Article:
02 Dec 2019

TechBits, Dec 02, 2019

1. Africa Roundup: Nigerian fintech gets $360M, mints unicorn, draws Chinese VC

  • November 2019 could mark when Nigeria (arguably) became Africa’s unofficial capital for fintech investment and digital finance startups.
  • The month saw $360 million invested in Nigerian focused payment ventures. That is equivalent to roughly one-third of all the startup VC raised for the entire continent in 2018, according to Partech stats.
  • A notable trend-within-the-trend is that more than half — or $170 million — of the funding to Nigerian fintech ventures in November came from Chinese investors. This marks a pivot in China’s engagement with Africa to tech. We’ll get to that.

2. Pixpay is a challenger bank for teens focused on pocket money

  • Meet Pixpay, a French startup that wants to replace cash when you’re handing out pocket money to your kids. Anybody who is older than 10 years old can create a Pixpay account, get a debit card and manage pocket money.
  • Challenger banks are nothing new, but they’re still mostly targeted towards adults. If you want to create an N26 or Revolut account, you need to be at least 18 years old. You can create a Lydia account if you’re at least 14 years old with parental consent.
  • Pixpay, like Kard, wants to fill that gap and offer modern payment methods to teens so that you can ditch cash altogether. Parents and kids both download the Pixpay app to interact with the service.

3. Scientists turn undersea fiber optic cables into seismographs

  • Monitoring seismic activity all over the world is an important task, but one that requires equipment to be at the site it’s measuring — difficult in the middle of the ocean. But new research from Berkeley could turn existing undersea fiber optic cables into a network of seismographs, creating an unprecedented global view of the Earth’s tectonic movements.
  • Seismologists get almost all their data from instruments on land, which means most of our knowledge about the seismic activity is limited to a third of the planet’s surface. We don’t even know where all the faults are since there’s been no exhaustive study or long-term monitoring of the ocean floor.

4. Foodvisor raises $4.5 million to track what you eat using AI

  • French startup Foodvisor has raised a $4.5 million funding round after generating 2 million app downloads. Agrinnovation is leading the round and various business angels are also participating.
  • I covered Foodvisor last month, so I’m not going to describe the app once again. In a few words, the startup uses deep learning to enable image recognition to detect what you’re about to eat. It can detect the type of food and it also tries to estimate the weight of each item.
  • Foodvisor calculates the distance between your plate and your phone using autofocus data from the camera. It then calculates the area of each item in your plate. You can manually correct information before you log it.

5. Bunq launches metal card and plants a tree for every €100 spent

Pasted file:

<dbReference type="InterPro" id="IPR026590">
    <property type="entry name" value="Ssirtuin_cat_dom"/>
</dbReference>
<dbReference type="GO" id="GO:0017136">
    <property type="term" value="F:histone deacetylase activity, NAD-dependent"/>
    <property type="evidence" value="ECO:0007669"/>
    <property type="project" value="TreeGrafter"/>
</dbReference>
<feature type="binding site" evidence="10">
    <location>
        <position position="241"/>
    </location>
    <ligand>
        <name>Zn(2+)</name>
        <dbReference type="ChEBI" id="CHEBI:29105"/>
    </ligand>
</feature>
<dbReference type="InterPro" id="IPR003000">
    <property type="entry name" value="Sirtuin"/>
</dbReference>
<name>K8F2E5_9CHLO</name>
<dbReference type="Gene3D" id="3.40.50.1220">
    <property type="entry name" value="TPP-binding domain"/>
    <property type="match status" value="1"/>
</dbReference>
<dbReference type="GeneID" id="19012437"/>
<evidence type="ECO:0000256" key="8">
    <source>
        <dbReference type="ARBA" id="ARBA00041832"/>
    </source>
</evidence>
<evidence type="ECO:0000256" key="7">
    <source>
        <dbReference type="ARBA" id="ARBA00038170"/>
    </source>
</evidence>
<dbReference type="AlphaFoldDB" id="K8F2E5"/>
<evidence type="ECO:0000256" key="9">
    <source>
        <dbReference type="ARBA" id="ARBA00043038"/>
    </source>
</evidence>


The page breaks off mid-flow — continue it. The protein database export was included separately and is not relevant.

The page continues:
• Fintech startup Bunq is launching a metal card called the Green Card. While some banks offer a cashback program with premium cards, Bunq is offering a special kind of “cashback”. For every €100 spent, Bunq plants a tree. The company has partnered with Eden Reforestation Projects to finance reforestation around the globe.
  • Manufacturing a metal card isn’t particularly environmentally friendly. That’s why the Green Card expires after six years instead of four years. It is also made of recyclable material (even though I’m not sure it’s that easy to recycle a metal card with a chip, a magnetic stripe, and an NFC antenna after it expires).
  • Other than that, the Green Card works more or less like the Travel Card. While Bunq offers traditional bank accounts, you can order a Travel Card or a Green Card and keep your existing bank account.

6. Vinted, the second-hand clothes marketplace, raises $141M at a $1B+ valuation

  • The market for second-hand clothes — the “circular economy” as it’s sometimes called — has been on the rise in the last several years, fuelled by economic crunches, a desire to make more responsible and less wasteful fashion choices, and a wave of digital platforms that are bringing the selling and buying of used clothes outside the charity shop. Today, one of the bigger companies in Europe working in the third of these areas is announcing a huge round of funding to double down on the trend.
  • Vinted, a site where consumers can sell and buy second-hand fashion has raised €128 million (around $140.9 million) in around that is being led by Lightspeed Venture Partners, with previous backers Sprints Capital, Insight Venture Partners, Accel and Burda Principal Investments also participating.n Ub
  • With this investment, the startup — founded and headquartered out of Vilnius, Lithuania — has passed a valuation of $1 billion (it is not specifying an exact amount), making it one of the biggest startups to come out of the country (but not the Baltics’ first unicorn… Estoniaer competitor Bolt, formerly known as Taxify, is also valued at over $1 billion.)


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